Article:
Cardiologist supports the heart .

(© natali_mis -

GALWAY, Ireland — A hydrogel injection developed by an international team of scientists may help to prevent heart muscle damage following a heart attack. Researchers say the gel could be capable of repairing damaged heart tissue by being injected directly into the damaged area. 

Because of the irreversible damage of the heart muscle after a heart attack, also known as myocardial infarction, heart disease is the number one cause of death in the world. Cardiac muscle has minimal regeneration capabilities making it difficult for the tissue to repair itself. There is currently no cure for heart disease, and various treatment methods have failed to help heart muscle regenerate afterward.

“This project involved the development and testing of an elastin-based hydrogel derived from a naturally occurring biomaterial in the human body. The hydrogel was developed to mimic the environment around the heart following infarction and then customized to have the ability to protect and promote regeneration of the cardiac tissue,” says project lead Abhay Pandit, Scientific Director of CÚRAM at NUI Galway, in a statement.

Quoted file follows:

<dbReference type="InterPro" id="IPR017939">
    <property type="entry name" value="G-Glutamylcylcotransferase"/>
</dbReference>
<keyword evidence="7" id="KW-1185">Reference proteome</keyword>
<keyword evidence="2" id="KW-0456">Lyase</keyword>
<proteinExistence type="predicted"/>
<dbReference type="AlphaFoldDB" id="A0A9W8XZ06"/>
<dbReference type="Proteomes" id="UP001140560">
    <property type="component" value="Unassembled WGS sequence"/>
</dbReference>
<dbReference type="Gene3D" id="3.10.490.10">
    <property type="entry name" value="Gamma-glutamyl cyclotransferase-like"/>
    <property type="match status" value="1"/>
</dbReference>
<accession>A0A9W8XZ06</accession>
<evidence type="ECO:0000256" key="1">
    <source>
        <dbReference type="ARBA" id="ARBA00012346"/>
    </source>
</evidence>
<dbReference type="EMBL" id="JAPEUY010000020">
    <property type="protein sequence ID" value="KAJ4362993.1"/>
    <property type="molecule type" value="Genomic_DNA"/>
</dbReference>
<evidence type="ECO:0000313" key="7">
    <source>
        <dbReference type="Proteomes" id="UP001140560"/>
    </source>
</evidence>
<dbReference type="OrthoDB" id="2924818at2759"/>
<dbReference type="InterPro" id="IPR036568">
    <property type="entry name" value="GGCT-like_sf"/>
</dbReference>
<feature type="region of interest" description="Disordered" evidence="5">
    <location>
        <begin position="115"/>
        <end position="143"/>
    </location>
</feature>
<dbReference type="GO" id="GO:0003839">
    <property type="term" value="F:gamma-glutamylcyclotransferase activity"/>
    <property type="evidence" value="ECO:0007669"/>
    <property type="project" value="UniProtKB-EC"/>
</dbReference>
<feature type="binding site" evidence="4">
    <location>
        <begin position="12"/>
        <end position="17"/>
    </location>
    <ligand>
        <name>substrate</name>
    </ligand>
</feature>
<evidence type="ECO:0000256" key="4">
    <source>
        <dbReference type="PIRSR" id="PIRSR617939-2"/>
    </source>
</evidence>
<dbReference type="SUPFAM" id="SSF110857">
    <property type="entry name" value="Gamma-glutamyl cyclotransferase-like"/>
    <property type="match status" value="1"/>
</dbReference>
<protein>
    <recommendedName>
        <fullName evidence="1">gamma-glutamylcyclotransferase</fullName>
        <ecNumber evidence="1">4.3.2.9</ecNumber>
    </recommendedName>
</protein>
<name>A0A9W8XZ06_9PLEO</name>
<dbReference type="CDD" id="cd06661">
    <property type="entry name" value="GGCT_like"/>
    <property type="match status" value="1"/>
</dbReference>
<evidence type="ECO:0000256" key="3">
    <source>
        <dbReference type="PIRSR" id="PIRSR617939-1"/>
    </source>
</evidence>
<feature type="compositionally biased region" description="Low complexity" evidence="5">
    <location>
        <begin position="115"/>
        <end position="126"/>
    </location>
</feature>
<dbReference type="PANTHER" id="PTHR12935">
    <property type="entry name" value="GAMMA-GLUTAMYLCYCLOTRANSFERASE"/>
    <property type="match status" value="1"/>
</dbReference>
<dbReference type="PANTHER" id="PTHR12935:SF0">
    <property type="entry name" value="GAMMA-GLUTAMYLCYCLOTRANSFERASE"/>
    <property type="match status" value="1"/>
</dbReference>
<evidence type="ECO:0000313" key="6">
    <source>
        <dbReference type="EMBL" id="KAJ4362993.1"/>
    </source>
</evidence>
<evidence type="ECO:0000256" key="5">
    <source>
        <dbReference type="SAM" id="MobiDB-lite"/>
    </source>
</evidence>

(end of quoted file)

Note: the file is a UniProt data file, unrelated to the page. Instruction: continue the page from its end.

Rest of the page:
During the preclinical study, which is the first of its kind, scientists found that injecting the hydrogel multiple times into the damaged heart tissue resulted in the remodeling of the tissue. The team of researchers from Italy, Spain, Ireland, Sweden, and France demonstrated that when the gel was inserted immediately after a heart attack, there was less scar tissue formation and more blood vessel formation in the damaged area. Additionally, they noticed an increase in cardiomyocytes (cells that are responsible for the heart beating) within the damaged area.

Hydrogel heart injection
Graphic of heart and injectable hydrogel. (Credit: CÚRAM)

“This project demonstrates the efficacy of a unique biomaterial-only system able to induce a positive healing effect on cardiac tissue following a heart attack event. The functional benefits obtained by the timely injection of the hydrogel supports and highlights the potential use of this treatment in the clinic. The next step will be to develop a prototype for a delivery system for the hydrogel,” says Pandit.

“In this study, we employed a model to specifically look at a type of heart attack that has increased in incidence and is not often treated until the acute phase resolves. Scar tissue that forms after the heart attack often remodels negatively, causing future problems like heart failure. The timely injection of this hydrogel appears to change the way the heart muscle heals after a heart attack,” adds Dr. Mark Da Costa, a cardiothoracic surgeon and senior co-author of the study. “There is a significant positive histological, biological and functional recovery of the injured heart muscle. Work is progressing now to deliver this to the sites of injury in different clinical settings and will be followed with translation into a clinical trial.”

The research team included scientists from CÚRAM, the SFI Research Center for Medical Devices based at NUI Galway, and BIOFORGE Lab, at the University of Valladolid in Spain,

Results are published in the journal Science Translational Medicine.

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